Happy Arbor Day! (Arbor is Latin for Tree) Four white flowering dogwoods are now growing in Don Horsey Park!

tree dedication- Earth DayThe first Arbor Day in the world was held in 1805 in a small Spanish village. On April 10, 1872 in Nebraska City, Nebraska the first American Arbor Day took place. On that day over one million trees were planted in Nebraska! On April 15, 1907, President Theodore Roosevelt issued an “Arbor Day Proclamation to the School Children of the United States”[5] proclaiming the importance of trees and declaring that forestry should be taught in U.S. schools. Arbor Day is now celebrated on the last Friday in April in the US and this holiday is celebrated (usually in the spring) in many countries around the world. Today is the 142nd Arbor Day in the US!

The beautiful and mature trees lining the streets are one of the first things visitors notice when they visit Harrington Park. The welcoming brown and white banners on the telephone poles celebrate trees! Harrington Park has acres of woodlands and wetlands bordering Dorockey’s Run, the Hackensack River, and the reservoir. Over the last few years violent storms have caused a fair amount of damage to trees throughout Harrington Park. In celebration of Earth Day – and knowing that Arbor Day followed only a few days later – four white flowering dogwoods were planted at Don Horsey Park on April 22nd. One tree was dedicated to the memory of Mark Becker, a co-founder of the environmental group BergenSWAN. This organization’s primary focus is on the preservation of the natural lands surrounding the drinking water supply reservoirs in Bergen and Rockland counties. Lori Charkey, the other co-founder of Bergen SWAN and Mark’s life partner, addressed our Earth Day gathering and spoke- especially to the children gathered for this ceremony– about the work of Bergen SWAN and how over 3000 acres of watershed  were preserved as a result of their work. Her focus on the children was wonderful and especially reminiscent of the 1906 efforts of conservationist Major Israel McCreight. His efforts to promote a campaign of youth education and a national policy on conservation education eventually led to President Roosevelt’s “Arbor Day” Proclamation. May our dogwoods grow and thrive and may our children do likewise!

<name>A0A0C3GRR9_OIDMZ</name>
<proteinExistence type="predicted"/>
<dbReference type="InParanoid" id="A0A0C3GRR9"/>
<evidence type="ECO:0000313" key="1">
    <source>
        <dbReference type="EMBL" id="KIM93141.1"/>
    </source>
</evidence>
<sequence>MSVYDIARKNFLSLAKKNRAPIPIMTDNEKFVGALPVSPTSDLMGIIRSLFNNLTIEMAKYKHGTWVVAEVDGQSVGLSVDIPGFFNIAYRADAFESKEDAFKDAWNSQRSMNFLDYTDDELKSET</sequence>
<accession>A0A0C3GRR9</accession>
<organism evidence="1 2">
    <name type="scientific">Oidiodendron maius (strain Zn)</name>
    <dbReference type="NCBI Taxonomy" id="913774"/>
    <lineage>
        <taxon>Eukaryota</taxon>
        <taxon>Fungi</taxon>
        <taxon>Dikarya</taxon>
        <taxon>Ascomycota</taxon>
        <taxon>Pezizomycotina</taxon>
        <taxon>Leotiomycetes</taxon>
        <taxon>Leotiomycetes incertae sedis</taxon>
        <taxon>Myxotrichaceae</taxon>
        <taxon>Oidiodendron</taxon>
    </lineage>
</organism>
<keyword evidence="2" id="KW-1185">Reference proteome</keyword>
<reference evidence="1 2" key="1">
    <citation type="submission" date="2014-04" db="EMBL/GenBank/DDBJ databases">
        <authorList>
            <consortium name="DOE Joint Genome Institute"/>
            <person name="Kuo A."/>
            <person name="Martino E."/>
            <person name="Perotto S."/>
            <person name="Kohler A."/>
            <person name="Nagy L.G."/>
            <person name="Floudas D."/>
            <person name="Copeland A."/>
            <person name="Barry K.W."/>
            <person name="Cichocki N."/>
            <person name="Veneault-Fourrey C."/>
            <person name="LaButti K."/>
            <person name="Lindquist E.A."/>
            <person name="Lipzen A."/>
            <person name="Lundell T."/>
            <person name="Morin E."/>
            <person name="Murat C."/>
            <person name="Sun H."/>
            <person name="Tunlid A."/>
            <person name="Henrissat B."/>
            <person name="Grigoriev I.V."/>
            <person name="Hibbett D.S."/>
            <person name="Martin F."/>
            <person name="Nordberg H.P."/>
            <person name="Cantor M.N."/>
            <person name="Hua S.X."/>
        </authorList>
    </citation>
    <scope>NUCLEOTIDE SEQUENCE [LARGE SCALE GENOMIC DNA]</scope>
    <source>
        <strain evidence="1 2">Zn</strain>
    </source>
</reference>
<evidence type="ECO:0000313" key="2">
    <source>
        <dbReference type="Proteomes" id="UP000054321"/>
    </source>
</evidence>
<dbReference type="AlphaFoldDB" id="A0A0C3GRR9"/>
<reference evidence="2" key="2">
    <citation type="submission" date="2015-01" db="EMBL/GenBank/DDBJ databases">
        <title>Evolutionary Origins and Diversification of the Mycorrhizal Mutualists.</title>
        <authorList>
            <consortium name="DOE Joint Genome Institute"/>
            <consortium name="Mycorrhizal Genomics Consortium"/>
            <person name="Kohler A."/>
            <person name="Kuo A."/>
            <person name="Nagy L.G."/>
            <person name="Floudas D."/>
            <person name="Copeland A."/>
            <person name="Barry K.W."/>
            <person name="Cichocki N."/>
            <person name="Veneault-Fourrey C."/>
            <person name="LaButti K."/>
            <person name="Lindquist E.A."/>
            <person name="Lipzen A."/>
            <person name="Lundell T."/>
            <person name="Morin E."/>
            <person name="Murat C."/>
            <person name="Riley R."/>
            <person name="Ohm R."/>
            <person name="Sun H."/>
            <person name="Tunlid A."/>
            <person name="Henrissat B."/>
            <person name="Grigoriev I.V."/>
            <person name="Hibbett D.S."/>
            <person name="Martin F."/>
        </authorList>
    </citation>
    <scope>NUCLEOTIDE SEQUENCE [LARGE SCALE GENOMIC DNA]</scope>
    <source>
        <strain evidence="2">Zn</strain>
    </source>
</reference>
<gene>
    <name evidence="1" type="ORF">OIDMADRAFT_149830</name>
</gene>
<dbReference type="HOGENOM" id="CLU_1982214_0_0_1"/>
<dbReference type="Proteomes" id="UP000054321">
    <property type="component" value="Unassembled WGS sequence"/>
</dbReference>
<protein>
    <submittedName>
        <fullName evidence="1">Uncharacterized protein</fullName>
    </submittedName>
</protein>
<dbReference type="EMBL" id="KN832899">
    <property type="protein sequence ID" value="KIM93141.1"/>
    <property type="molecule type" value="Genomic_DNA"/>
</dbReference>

Thank you Melchior DiGiacomo for this photo of the adult participants!

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